FRIDAY REVIEW

Come, celebrate the Cauvery

PREMA NANDAKUMAR

From time immemorial Tamils have guarded and worshipped their water sources. One of the Sangam Poetry anthologies, `Paripadal,' has eight dramatic expositions of the Vaigai. The river in floods was a common sight and it was believed that bathing in the Vaigai at dawn and praying to the Mother Goddess ensured one of a happy family life.

"Virgins wearing lovely bangles

Bathed in the river Vaigai saying:

May this wide world be free

Of heat, and become cool with rains.

Aged women taught them the rituals

Of the holy Thai bath in the river."

The Cauvery is the major river of Tamil Nadu. As early as the second century, Karikala Chola built a stone barrage across the river to bring vast stretches of land under irrigation. The Cauvery, also known as Ponni, has been particularly hailed in Tamil religious literature. For instance, Lord Saranathan of the famous temple of Tirucherai is said to have given the river the status of the Ganges. Tondaradipodi Azhwar praises it as "holier than the Ganges."

The Cauvery delta is dotted with great temples dedicated to Siva and Vishnu and the most famous of them all is that of Ranganatha in Srirangam. Tamil literature hails the Cauvery in fine poesy. Silappadhikaram takes place in Poompuhar, the city where the Cauvery finally merges with the sea. This city was destroyed by a tsunami a millennium ago, and now underwater exploration has brought to light plenty of artefacts regarding the presence of Poompuhar's glory. Silappadhikaram has immortalised the river in a romantic scene involving Kovalan and Madhavi. The Cauvery is personified as a lovely bride wearing colourful garments and jewels, and walking towards her husband's home, the ocean.The companion epic, Manimekalai, describes the flowing of the Cauvery into the Tamil land as an answer to King Kaanthan's prayer.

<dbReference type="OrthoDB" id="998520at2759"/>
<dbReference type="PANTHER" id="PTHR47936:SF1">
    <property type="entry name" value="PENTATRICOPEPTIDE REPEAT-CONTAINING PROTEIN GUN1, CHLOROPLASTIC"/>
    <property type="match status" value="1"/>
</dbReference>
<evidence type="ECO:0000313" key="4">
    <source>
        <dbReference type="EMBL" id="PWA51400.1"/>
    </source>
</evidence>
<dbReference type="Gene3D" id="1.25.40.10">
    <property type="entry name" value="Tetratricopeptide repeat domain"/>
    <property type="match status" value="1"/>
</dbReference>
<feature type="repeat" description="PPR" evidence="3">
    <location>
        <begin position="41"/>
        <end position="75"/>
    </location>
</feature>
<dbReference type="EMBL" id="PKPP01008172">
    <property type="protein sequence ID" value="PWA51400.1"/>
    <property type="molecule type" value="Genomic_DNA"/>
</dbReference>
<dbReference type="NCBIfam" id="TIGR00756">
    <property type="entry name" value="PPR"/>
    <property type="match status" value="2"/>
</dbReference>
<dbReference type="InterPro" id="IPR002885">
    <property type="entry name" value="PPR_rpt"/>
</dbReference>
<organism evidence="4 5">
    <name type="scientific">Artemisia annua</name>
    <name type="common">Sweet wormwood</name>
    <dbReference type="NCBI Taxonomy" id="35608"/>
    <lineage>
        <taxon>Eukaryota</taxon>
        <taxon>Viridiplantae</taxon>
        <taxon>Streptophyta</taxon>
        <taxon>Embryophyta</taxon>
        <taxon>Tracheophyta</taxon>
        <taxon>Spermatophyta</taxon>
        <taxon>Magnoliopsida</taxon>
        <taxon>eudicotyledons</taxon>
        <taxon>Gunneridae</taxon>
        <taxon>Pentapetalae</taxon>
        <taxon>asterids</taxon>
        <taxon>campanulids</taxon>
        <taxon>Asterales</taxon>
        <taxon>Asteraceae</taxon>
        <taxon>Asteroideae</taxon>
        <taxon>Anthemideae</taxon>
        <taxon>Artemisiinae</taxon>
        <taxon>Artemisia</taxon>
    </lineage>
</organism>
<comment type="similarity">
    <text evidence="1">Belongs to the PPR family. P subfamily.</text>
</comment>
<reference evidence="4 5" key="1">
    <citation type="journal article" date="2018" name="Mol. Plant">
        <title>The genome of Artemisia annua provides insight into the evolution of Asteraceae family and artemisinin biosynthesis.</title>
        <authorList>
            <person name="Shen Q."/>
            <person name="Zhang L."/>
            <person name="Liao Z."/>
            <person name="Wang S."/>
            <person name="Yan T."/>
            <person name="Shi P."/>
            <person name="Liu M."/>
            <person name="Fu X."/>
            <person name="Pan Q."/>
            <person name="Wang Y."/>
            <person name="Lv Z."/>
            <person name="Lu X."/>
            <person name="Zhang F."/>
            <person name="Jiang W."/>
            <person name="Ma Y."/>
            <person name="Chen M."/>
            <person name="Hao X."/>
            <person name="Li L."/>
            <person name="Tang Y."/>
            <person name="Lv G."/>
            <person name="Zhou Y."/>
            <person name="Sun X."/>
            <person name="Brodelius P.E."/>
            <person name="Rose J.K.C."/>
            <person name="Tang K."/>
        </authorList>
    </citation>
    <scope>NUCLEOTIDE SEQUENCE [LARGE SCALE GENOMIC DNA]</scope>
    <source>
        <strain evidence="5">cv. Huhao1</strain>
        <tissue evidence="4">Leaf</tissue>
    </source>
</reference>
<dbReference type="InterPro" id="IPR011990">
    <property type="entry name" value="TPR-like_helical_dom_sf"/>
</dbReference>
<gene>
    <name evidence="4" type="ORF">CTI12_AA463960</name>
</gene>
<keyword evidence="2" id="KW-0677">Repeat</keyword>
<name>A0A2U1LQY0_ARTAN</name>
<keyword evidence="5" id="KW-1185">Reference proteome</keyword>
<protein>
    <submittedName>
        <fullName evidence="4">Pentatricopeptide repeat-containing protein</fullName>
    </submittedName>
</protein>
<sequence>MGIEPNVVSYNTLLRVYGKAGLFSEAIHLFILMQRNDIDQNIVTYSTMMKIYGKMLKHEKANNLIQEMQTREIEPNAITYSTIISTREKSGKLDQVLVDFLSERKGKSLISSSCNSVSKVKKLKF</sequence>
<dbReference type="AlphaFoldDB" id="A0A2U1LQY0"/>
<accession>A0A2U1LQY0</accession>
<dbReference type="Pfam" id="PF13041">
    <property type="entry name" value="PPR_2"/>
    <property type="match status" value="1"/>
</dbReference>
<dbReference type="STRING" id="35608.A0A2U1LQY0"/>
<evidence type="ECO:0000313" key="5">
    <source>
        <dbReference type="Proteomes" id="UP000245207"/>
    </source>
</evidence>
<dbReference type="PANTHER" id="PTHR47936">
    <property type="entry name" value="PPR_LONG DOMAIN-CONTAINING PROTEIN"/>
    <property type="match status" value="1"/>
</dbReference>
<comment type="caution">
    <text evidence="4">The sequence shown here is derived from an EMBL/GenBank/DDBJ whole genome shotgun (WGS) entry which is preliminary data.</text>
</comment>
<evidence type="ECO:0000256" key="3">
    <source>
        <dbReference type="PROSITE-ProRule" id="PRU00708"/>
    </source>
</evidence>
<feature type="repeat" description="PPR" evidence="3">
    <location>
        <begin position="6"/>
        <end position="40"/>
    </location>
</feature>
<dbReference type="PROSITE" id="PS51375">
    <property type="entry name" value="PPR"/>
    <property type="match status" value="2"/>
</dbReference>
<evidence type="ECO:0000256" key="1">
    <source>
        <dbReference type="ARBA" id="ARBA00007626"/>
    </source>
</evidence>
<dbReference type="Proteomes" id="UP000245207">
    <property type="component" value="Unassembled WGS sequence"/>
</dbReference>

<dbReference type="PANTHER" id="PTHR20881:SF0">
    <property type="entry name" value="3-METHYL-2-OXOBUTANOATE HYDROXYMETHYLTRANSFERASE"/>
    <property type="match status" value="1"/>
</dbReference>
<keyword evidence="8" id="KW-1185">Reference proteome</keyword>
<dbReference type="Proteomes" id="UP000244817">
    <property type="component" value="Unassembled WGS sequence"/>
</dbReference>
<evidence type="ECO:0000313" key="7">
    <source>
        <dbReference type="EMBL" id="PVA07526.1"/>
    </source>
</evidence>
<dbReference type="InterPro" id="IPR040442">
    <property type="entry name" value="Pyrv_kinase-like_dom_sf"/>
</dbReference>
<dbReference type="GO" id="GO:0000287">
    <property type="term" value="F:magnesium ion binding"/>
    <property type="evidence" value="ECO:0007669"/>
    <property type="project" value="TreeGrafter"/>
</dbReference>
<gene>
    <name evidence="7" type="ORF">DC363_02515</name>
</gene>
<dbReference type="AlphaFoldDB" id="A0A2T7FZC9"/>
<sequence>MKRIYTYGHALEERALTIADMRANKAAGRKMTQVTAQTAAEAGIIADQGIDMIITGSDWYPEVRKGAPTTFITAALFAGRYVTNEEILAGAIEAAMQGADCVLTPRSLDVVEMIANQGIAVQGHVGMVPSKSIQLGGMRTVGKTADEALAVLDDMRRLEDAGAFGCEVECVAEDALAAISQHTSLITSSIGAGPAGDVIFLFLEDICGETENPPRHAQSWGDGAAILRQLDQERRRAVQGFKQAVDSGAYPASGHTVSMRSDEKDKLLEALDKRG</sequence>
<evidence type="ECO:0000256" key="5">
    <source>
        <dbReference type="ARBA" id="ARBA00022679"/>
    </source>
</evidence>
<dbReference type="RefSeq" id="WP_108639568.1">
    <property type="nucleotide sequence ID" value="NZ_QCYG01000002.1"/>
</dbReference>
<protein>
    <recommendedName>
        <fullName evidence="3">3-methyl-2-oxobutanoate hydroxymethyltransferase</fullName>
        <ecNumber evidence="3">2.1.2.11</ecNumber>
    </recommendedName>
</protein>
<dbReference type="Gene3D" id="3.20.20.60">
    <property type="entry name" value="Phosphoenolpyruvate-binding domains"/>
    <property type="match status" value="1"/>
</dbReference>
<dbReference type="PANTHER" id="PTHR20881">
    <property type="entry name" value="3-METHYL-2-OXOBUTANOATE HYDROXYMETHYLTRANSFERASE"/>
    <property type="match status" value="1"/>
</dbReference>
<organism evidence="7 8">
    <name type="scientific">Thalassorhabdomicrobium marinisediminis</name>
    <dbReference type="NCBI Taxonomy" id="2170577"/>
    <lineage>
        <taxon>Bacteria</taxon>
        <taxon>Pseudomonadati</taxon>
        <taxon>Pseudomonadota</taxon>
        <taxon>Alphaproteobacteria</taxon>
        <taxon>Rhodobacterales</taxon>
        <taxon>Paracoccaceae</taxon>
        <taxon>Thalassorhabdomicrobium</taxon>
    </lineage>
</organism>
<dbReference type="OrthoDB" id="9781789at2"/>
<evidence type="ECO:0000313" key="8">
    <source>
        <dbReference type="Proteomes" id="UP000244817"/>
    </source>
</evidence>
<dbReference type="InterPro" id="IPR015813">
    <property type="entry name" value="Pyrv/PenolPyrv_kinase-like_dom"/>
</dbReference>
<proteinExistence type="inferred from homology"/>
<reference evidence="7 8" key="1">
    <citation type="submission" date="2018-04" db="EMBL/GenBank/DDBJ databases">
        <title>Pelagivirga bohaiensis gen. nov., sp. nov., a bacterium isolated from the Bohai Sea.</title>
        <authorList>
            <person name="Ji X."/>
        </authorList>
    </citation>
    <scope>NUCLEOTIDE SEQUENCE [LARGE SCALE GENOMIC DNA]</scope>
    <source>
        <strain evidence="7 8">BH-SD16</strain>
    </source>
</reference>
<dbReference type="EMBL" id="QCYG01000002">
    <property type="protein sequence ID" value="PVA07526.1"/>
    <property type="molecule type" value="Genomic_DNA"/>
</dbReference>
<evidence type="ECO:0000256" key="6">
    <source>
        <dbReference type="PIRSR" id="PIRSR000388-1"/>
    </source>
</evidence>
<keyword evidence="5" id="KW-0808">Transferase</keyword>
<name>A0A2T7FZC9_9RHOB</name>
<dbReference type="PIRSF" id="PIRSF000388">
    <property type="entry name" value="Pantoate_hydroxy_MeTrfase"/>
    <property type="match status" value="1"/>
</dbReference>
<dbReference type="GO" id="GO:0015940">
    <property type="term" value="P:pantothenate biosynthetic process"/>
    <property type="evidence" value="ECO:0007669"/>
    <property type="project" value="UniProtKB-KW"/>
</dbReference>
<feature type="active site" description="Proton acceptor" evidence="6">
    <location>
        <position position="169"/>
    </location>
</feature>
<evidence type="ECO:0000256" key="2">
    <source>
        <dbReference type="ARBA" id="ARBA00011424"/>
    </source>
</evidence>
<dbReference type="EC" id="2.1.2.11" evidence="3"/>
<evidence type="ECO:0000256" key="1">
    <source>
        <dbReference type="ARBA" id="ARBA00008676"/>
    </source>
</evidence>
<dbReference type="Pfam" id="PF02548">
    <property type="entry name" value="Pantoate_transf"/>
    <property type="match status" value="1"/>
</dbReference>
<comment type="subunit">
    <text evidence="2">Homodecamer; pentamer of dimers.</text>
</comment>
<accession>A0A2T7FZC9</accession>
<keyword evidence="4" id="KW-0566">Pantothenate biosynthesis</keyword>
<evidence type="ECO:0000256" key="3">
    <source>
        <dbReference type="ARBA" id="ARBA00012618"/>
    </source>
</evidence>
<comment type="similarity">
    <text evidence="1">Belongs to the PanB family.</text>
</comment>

"Kaanthan, the worthy scion of the Sun

Dynasty, questing for water for his land

Prayed to the immortal Agasthya who

Overturned his pot and made Cauvery flow

Due East reaching fast Goddess Sampapathi

And merge grandly with the sea close-by.

The goddess of immense austerities

Rose to welcome the flowing holiness:

`Beloved! Ganga of the skies above!

Quencher-light of this land's water-thirst! Come!'"

It is clear that from its legendary beginnings to this day the Cauvery has been an object of our prayers. Nearer our times, Saint Tyagaraja has composed some beautiful lyrics in praise of the river. Ritualistic prayers offered to the Cauvery river helps us realise its holiness and acts as a psychological deterrent when we consciously or unconsciously try to pollute its waters.

To make the common man realise the need to keep the rivers unpolluted, a Pushkaram is held once in twelve years in twelve of our important rivers. During the year, Jupiter (Brihaspati) would remain in the zodiac sign associated with a particular river. For Cauvery, it is Libra (Thula).

During the first twelve days marking the start, the Pushkara Purusha, betokening prosperity, moves with Jupiter as he enters Libra; in the same way, he accompanies Jupiter as he moves to Scorpio on his way out.

These entry and exit movements, known as Adi and Anthya Pushkarams are considered particularly holy for taking a bath in Cauvery.

The Cauvery Pushkaram opens on September 28 this year. Plans have been drawn up for homams and a Brahma Yagnam for 12 days with the blessings of Sri Tridandi Chinna Srimannarayana Ramanuja Jeeyar. From September 28 - October 2, Sri Sudarsana homam, Sri Puthrakameshti homam, Sri Hayagriva homam, Sri Lakshmi Narayana homam and Sri Vaibhava homam are being held at Ammamandapam.

Beginning on October 4, Brahma Yagnam will be held for universal peace with Poornaahuti on October 10, followed by a holy bath to mark the conclusion of the yagnam.

A huge concourse of devotees from all over India is expected to participate in the Cauvery Pushkaram, which is considered to be the Kumbha Mela of South India.

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